The phrase one another appears over 40 times in the New Testament in relation to believers together.

How can we practice this if an “ordained” priest or minister or a dominant leader is present?  They will instinctively do what they have been trained to do, what they are paid to do. There is no hard evidence of any official or officers active in the churches described in the New Testament record. There is function and not form. There is dynamic action led by the Holy Spirit, his gifts distributed among his people, the organisation of the Holy Spirit.

Today, churches are frequently described in terms of their leader, pastor, priest or minister, in terms of a dominant controlling leader. Jesus sternly warned his disciples to avoid this scenario. Paul warned against this and constantly calls himself ‘a servant/slave’.  Peter echoes Jesus words that God’s people are not to be ‘lorded over’ by leaders. And so does our author.

God knows how much we are in need of him, his resources and how much he has to give us through our brothers and sisters when we submit to one another in the fellowship of Jesus.

We need all the help we can get, eh?

Perfect unmatched design ignored

I am really fired up by looking at the Letter to the Hebrews. Just look at chapter 9 verse 11,

But when Christ came as high priest of the good things that are now already here, he went through the greater and more perfect tabernacle that is not made with human hands, that is to say, is not a part of this creation.

Clearly, for our author, along with the rest of the New Testament writers and teachers, under this New Covenant, human constructed temples, buildings, “churches” have been superseded in favour of a more perfect tabernacle, not made with human hands, not a part of this creation. Those who first received this blessing understood they had access to a perfect place, singly and together, the place where Jesus is: at the right hand of God. Think about it—what a privilege this is! They met together in homes, courtyards, public spaces, not in specially designed buildings. So different from the old deal with the nation of Israel and its temple. Everything has changed!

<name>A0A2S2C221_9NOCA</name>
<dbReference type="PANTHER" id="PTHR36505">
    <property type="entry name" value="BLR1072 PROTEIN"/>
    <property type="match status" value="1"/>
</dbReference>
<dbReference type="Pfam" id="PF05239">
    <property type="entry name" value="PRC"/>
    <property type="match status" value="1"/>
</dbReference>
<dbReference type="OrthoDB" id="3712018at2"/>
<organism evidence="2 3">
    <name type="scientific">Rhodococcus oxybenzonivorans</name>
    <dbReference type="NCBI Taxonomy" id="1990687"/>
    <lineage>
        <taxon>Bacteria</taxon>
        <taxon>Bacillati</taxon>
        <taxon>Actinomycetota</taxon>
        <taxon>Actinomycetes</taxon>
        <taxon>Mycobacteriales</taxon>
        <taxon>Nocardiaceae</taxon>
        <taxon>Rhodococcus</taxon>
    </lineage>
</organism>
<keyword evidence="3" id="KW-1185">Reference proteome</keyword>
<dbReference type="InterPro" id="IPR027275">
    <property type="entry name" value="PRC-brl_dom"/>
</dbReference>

Specially designed buildings came much later, and with it came veneration of spaces, consecration of buildings just like the pagans around them. (Even the Jews did not venerate their synagogues.)

Stupid, human, pagan ideas came in, ushering in the imitation of worldly religion, organisational administration and waste of resources. The invention of sacred places was perhaps necessitated by the invention of ‘services’ and formal liturgical ‘worship’. It became part of the triumphalism of the Catholic multi-national organisation that took root in the third century (which persists today in many forms) and then evolved into establishment of mystical sanctuaries where God is somehow imagined to dwell.

This stuff is totally without apostolic mandate. It slaps Jesus in the face, ignoring his work and denigrating the perfect place he has prepared for us. Do we think we can do better than God? As Isaiah (Isa 66:1) shouted

“Heaven is my throne, and the earth is my footstool.
Where is the house you will build for me? Where will my resting place be?
 Has not my hand made all these things, and so they came into being?”

Why do we Bible-lovers persist in behaving like the rest of mankind when the Father has planned something so much better for us? Why have we gotten so far away from the teachings of the apostles? There is so much in this Letter to the Hebrews which should turn our hearts to the real, away from the shadows and make us feel sick of the pathetic, boring, world-conforming imitations around us.